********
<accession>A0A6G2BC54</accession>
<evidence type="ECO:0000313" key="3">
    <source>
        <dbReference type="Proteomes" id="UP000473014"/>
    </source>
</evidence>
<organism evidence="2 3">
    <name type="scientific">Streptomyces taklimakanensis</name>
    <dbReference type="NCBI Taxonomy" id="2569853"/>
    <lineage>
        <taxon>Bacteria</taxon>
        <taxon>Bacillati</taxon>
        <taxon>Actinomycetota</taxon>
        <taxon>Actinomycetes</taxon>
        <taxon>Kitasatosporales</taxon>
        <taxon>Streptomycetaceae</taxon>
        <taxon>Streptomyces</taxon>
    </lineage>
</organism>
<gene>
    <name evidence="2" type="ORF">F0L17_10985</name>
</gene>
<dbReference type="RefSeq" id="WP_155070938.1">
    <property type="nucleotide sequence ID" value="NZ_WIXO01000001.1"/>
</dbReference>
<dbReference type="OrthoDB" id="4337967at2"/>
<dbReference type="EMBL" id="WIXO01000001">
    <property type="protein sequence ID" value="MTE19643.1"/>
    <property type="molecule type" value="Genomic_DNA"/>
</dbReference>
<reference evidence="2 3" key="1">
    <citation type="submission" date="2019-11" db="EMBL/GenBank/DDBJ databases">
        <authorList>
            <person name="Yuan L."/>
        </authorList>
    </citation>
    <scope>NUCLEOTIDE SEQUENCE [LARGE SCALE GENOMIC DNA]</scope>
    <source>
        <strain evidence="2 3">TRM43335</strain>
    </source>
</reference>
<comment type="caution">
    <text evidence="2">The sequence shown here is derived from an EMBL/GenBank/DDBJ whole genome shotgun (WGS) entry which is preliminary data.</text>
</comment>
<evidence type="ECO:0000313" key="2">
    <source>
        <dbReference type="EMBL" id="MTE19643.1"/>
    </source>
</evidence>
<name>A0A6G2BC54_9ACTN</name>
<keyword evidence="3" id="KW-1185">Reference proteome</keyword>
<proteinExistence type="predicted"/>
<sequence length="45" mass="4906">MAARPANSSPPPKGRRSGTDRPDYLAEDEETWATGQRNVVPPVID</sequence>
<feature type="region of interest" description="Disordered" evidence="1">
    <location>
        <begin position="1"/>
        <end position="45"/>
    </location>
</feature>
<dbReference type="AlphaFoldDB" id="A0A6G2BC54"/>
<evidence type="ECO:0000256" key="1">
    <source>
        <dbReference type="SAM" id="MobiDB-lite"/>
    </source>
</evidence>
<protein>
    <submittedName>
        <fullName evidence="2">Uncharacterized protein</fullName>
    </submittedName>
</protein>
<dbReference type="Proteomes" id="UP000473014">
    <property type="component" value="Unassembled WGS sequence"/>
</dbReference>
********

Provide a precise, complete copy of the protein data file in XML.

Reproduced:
<accession>A0A6G2BC54</accession>
<evidence type="ECO:0000313" key="3">
    <source>
        <dbReference type="Proteomes" id="UP000473014"/>
    </source>
</evidence>
<organism evidence="2 3">
    <name type="scientific">Streptomyces taklimakanensis</name>
    <dbReference type="NCBI Taxonomy" id="2569853"/>
    <lineage>
        <taxon>Bacteria</taxon>
        <taxon>Bacillati</taxon>
        <taxon>Actinomycetota</taxon>
        <taxon>Actinomycetes</taxon>
        <taxon>Kitasatosporales</taxon>
        <taxon>Streptomycetaceae</taxon>
        <taxon>Streptomyces</taxon>
    </lineage>
</organism>
<gene>
    <name evidence="2" type="ORF">F0L17_10985</name>
</gene>
<dbReference type="RefSeq" id="WP_155070938.1">
    <property type="nucleotide sequence ID" value="NZ_WIXO01000001.1"/>
</dbReference>
<dbReference type="OrthoDB" id="4337967at2"/>
<dbReference type="EMBL" id="WIXO01000001">
    <property type="protein sequence ID" value="MTE19643.1"/>
    <property type="molecule type" value="Genomic_DNA"/>
</dbReference>
<reference evidence="2 3" key="1">
    <citation type="submission" date="2019-11" db="EMBL/GenBank/DDBJ databases">
        <authorList>
            <person name="Yuan L."/>
        </authorList>
    </citation>
    <scope>NUCLEOTIDE SEQUENCE [LARGE SCALE GENOMIC DNA]</scope>
    <source>
        <strain evidence="2 3">TRM43335</strain>
    </source>
</reference>
<comment type="caution">
    <text evidence="2">The sequence shown here is derived from an EMBL/GenBank/DDBJ whole genome shotgun (WGS) entry which is preliminary data.</text>
</comment>
<evidence type="ECO:0000313" key="2">
    <source>
        <dbReference type="EMBL" id="MTE19643.1"/>
    </source>
</evidence>
<name>A0A6G2BC54_9ACTN</name>
<keyword evidence="3" id="KW-1185">Reference proteome</keyword>
<proteinExistence type="predicted"/>
<sequence length="45" mass="4906">MAARPANSSPPPKGRRSGTDRPDYLAEDEETWATGQRNVVPPVID</sequence>
<feature type="region of interest" description="Disordered" evidence="1">
    <location>
        <begin position="1"/>
        <end position="45"/>
    </location>
</feature>
<dbReference type="AlphaFoldDB" id="A0A6G2BC54"/>
<evidence type="ECO:0000256" key="1">
    <source>
        <dbReference type="SAM" id="MobiDB-lite"/>
    </source>
</evidence>
<protein>
    <submittedName>
        <fullName evidence="2">Uncharacterized protein</fullName>
    </submittedName>
</protein>
<dbReference type="Proteomes" id="UP000473014">
    <property type="component" value="Unassembled WGS sequence"/>
</dbReference>